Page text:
Cuban vs. Shinn

Inside the NBA: Cuban swats at Hornets
WORKING OUT FEVERISHLY on the StairMaster in the lush wing of American Airlines Center that is the Dallas Mavericks’ locker room, Mark Cuban was not so compassionate of the NBA’s situation in New Orleans.
The maverick — sorry for the pun — owner wants the NBA to succeed in the Big Easy. He does not want to see the team forced to relocate because of lack of interest, lack of economic support from the hurricane-ravaged city or lack of motivation by owner George Shinn.
Given his checkered history, especially with the destruction of the Charlotte Hornets, it’s difficult to envision Shinn as a sympathetic figure, but he is definitely attempting to woo the NBA public into believing he wants to stay in New Orleans. He wants the league to buy the perception that he is doing everything possible to reunite a rebuilding city to its basketball team.
Cuban doesn’t buy that. Not that he thinks it’s impossible for the NBA to work in New Orleans, but just doesn’t believe Shinn is making a concerted effort to make the product work. Don’t let the fraternity persona fool you, Cuban is a hustler and that’s exactly how he turned a moribund franchise into one of the league’s models.
He enticed the city of Dallas and state of Texas to pay $210 million of his $420 million arena for a team that has yet to win an NBA title. He single-handedly turned a downtrodden franchise into a first-class organization by warming himself to the Dallas community. (Something Clay Bennett should have done before asking the state for $300 million.)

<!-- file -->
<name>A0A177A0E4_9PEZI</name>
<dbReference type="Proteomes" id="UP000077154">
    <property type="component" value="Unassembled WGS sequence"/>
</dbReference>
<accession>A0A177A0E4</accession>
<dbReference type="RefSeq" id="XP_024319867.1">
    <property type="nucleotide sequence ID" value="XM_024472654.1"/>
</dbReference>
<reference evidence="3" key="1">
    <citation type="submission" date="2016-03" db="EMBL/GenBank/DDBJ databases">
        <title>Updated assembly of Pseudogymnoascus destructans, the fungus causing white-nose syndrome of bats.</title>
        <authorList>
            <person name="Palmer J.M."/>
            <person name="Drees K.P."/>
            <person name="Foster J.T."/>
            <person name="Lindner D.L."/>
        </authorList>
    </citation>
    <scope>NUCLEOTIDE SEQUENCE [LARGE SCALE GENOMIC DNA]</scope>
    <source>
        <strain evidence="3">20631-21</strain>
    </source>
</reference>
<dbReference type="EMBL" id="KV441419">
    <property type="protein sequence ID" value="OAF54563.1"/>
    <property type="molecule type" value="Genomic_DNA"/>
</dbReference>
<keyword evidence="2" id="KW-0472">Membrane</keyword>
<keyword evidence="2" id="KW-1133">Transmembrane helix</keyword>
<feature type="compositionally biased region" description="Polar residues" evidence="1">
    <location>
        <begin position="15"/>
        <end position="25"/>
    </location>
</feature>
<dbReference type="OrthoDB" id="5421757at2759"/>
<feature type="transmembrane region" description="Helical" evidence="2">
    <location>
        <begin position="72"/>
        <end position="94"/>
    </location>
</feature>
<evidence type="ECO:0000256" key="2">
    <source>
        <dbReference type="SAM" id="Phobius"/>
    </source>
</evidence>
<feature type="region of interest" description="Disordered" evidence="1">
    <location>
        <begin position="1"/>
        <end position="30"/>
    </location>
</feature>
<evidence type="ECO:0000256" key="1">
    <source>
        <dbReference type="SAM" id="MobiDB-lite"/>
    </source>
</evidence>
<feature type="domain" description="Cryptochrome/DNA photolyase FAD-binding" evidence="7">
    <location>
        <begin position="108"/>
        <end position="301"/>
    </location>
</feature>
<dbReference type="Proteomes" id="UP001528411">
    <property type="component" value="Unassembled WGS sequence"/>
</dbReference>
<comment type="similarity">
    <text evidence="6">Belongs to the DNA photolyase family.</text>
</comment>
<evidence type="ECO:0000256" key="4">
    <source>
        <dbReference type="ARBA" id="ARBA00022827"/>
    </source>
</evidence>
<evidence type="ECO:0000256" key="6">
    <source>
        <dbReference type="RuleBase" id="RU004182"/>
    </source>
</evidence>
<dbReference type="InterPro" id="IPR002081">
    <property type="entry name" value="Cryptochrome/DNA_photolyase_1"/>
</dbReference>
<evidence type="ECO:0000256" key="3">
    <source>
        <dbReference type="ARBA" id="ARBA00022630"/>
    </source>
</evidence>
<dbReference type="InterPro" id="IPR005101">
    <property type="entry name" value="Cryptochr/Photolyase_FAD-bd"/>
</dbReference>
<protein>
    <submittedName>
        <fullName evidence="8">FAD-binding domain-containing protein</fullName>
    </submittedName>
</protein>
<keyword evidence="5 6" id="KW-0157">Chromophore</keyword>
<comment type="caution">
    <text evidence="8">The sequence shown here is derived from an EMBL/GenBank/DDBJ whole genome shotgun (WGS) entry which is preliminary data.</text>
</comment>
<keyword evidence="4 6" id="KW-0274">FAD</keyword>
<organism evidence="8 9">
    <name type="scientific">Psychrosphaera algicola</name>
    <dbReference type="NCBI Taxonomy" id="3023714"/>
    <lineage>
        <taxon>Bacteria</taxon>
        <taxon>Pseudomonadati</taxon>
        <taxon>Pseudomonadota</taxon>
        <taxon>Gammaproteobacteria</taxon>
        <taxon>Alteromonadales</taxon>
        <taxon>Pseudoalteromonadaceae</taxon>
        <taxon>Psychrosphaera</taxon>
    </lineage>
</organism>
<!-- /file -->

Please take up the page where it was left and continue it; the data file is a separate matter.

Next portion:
So his sympathy is short for Shinn, who has until the end of the 2008-09 season to average 14,735 fans at desolate New Orleans Arena. Shinn said in January that the goal is attainable, but many NBA observers believe he’s kidding himself, especially at this rate.
“Somebody’s got to get off their ass and sell tickets,” Cuban said earlier this month. “They’ve got the best record in the Western Conference and they can’t get people to come? That’s not New Orleans, that’s effort. There’s enough people. There’s enough basketball fans to get 16, 17,000 people to come, even if they’re weekend games. So they have bad nights Monday and Tuesday.”
Cuban has never been one to mince words and will never conform to his fellow owners. He said he will not automatically vote for Sonics relocation because of the potential payday for his peers nor will he offer empathy to Shinn because that’s what the controversial owner seeks.
“When I took over the Mavs, we sucked,” Cuban said. “I hired 40 salespeople to get out there and get on the phones and I got on the phones and was calling people. Whatever it took. We had concerts after games. If I found a pretty girl, I gave her free tickets so she would tell her guy friends to bring people. Whatever it takes to get people in the arena, you gotta do it and that’s what they’re not doing down there.”
So in other words, Shinn needs to do more hustling and less whining. The question is whether he has wasted too much time already.

One Response

  1. I definitely agree: Shinn needs to stop whining, and do more hustling. The Hornets are a great team for our city of New Orleans!:)

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